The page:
LOS ANGELES — A discussion about race and politics June 4 at City Hall focused on the contemporary political and racial climate between the black and brown communities in South Los Angeles.
City Councilman Curren Price joined the Stanford Black Alumni Association of Southern California and multimedia journalist Walter Thompson-Hernandez in the discussion, entitled “Black and Brown Relational and Political Intersectionality in Los Angeles and Beyond.”
“Over the years, South Central has shifted from a predominantly African American population to a predominantly Latino population, and that’s an exciting, sobering development,” Price said in the opening speech.
During his presentation “Blaxicans of L.A.,” Thompson-Hernandez, a doctoral student at UCLA, talked in more detail about the changing demographics of South L.A. and that of the United States.
“2043 is a year that data scientists and social scientists predict that there will be more people of color in this country than white Americans,” Thompson-Hernandez said, calling it a “watershed” year. “And for some, that comes with great trepidation and anxiety and fear … but for others it brings hope, promise and even potential.”
The changing, racial demographics are what inspired Thompson-Hernandez’s “Blaxicans of L.A.” In this project, he explores the identities of people who are both African American and Mexican in Los Angeles, and how multi-racial and multi-ethnic individuals and families navigate through modern America.
Within the discussion, the issue of race tensions between blacks and Latinos was a recurring subject.
But following the presentation, audience member Larry Aubry, a longtime journalist from South Los Angeles, disagreed with the use of the word racism to describe the strained relations between the two groups.
“There is no such thing [as racism between African Americans and Latinos]; racism is not just bigotry, it’s much more,” Aubry said. “It’s the ability to control another group on the basis of color or ethnicity. We can’t be racist, yet.”
Aubry also said that one cannot overlook the fact that the challenges Latinos and black communities face are “because we live in a racist country.”
Simone Charles, principal of Mervyn M. Dymally High School in South L.A., asked Thompson-Hernandez what can be done within schools to help ease racial tensions, and how to understand and support students who are biracial.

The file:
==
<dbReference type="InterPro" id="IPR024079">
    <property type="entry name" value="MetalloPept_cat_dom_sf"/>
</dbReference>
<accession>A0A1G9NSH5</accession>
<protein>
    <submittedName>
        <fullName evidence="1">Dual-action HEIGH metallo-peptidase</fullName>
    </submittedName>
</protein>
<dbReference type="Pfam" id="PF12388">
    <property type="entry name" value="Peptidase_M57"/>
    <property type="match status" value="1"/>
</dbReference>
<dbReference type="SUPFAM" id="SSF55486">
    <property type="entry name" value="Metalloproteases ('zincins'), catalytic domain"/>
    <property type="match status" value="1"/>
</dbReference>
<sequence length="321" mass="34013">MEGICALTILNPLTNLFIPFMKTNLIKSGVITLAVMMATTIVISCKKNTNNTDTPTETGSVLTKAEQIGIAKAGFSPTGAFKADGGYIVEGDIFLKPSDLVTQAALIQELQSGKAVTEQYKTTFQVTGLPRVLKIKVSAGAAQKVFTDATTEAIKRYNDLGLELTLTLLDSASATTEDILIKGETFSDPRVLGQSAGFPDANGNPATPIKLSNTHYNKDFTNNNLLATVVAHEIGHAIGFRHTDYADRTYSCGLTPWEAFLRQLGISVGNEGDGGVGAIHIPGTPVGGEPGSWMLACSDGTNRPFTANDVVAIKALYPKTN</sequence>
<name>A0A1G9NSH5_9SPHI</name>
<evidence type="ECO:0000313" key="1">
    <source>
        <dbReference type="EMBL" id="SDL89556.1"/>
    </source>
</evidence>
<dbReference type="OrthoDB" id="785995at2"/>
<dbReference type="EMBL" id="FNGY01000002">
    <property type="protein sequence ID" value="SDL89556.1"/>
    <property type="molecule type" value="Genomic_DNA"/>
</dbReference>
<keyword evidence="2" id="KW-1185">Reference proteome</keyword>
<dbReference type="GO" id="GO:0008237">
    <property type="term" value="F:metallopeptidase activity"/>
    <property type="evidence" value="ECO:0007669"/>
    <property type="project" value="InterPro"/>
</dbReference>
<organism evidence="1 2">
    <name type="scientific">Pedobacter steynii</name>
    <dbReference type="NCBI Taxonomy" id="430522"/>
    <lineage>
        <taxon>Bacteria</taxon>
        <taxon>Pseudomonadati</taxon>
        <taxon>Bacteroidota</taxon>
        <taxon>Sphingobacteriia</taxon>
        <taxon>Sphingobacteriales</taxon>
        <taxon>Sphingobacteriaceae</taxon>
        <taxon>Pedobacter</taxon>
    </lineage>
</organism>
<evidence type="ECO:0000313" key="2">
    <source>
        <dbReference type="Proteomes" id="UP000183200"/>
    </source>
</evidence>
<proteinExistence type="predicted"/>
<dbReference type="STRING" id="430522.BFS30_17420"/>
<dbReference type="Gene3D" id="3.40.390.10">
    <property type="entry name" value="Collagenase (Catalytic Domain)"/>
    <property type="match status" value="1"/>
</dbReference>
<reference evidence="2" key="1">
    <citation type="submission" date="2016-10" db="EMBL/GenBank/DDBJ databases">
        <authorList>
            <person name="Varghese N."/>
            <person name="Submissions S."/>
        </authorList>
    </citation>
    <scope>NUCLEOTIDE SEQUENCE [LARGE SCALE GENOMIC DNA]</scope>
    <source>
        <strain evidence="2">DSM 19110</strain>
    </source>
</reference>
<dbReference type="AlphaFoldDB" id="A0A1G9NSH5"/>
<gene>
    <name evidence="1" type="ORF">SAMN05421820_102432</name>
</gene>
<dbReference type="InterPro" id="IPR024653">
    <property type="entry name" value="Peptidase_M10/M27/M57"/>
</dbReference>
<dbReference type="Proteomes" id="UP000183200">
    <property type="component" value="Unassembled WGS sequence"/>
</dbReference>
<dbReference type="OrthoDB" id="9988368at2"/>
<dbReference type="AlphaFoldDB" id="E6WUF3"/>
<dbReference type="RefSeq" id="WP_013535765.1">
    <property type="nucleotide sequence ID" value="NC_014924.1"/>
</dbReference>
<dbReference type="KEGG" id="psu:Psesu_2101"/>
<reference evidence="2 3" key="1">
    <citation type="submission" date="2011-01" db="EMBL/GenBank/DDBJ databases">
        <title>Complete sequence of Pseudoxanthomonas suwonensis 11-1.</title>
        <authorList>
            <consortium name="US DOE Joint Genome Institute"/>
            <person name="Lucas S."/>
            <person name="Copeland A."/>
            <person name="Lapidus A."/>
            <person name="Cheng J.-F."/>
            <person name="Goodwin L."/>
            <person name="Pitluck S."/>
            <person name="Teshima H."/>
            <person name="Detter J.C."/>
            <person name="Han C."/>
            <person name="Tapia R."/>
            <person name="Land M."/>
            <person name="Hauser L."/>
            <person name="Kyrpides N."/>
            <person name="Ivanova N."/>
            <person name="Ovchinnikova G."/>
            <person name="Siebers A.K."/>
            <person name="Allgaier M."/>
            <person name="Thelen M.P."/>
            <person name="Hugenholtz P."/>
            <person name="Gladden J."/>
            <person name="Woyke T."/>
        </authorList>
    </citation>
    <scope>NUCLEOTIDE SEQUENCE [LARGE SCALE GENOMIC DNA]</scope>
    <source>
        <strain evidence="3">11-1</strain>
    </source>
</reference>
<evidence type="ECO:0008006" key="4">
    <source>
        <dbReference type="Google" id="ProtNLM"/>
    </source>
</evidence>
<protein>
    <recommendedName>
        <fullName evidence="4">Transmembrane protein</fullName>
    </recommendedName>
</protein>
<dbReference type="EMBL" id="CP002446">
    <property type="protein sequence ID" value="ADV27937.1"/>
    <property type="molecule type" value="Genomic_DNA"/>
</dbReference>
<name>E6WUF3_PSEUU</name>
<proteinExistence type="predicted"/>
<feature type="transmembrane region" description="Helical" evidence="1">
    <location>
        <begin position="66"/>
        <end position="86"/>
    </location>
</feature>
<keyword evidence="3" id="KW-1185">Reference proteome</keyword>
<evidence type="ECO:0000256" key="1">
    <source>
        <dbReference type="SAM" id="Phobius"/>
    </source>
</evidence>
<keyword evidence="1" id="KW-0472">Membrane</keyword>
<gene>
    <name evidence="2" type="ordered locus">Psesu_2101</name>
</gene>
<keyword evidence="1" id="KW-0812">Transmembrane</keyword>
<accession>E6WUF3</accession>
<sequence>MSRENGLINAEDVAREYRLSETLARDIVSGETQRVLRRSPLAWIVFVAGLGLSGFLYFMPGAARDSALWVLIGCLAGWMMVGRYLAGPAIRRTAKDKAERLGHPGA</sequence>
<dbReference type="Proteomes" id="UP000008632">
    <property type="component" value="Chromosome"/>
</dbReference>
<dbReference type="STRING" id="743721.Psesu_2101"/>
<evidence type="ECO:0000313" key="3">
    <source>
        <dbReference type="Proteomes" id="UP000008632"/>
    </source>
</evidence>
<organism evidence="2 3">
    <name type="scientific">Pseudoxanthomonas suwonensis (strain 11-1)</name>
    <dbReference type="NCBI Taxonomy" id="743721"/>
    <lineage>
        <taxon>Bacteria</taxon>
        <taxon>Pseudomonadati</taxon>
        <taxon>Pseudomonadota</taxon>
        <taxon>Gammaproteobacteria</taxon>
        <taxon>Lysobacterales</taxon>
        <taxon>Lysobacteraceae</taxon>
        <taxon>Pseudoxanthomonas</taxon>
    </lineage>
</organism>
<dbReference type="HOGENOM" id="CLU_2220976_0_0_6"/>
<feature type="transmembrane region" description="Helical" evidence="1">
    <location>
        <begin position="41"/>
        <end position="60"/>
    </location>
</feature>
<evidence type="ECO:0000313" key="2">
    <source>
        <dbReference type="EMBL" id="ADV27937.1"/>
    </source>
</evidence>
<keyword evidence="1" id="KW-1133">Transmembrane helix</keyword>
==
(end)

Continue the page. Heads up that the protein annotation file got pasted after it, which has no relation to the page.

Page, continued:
Learning about leaders who share similar ideologies like Cesar Chavez and Martin Luther King Jr., Thompson-Hernandez said, is one way.
“It’s also about how to be an ally to issues like Black Lives Matter, but also an ally to immigration reform. … It also starts with honest conversations about the roles of white supremacy in this country and hyper-policing and all these different things that occur in our communities.”
Both Price and Thompson-Hernandez emphasized the need to unify African Americans and Latinos, and to work through the prejudices they often have for each other.
“Demography plays a huge role in thinking about the future,” Thompson-Hernandez said. “Latino immigration continues to impact communities throughout the U.S., historically black communities. So it’s really thinking about how we can create a more open society where we think about what we have more in common and not what separates us.”
The event was part of a citywide effort called embRACE L.A. that aims to engage the city’s residents in conversations about race, diversity and ethnicity in their communities, Price said. The conversations, he added, allow us to “understand the complexities, understand the diversity and understand the opportunities to look forward and to be successful.”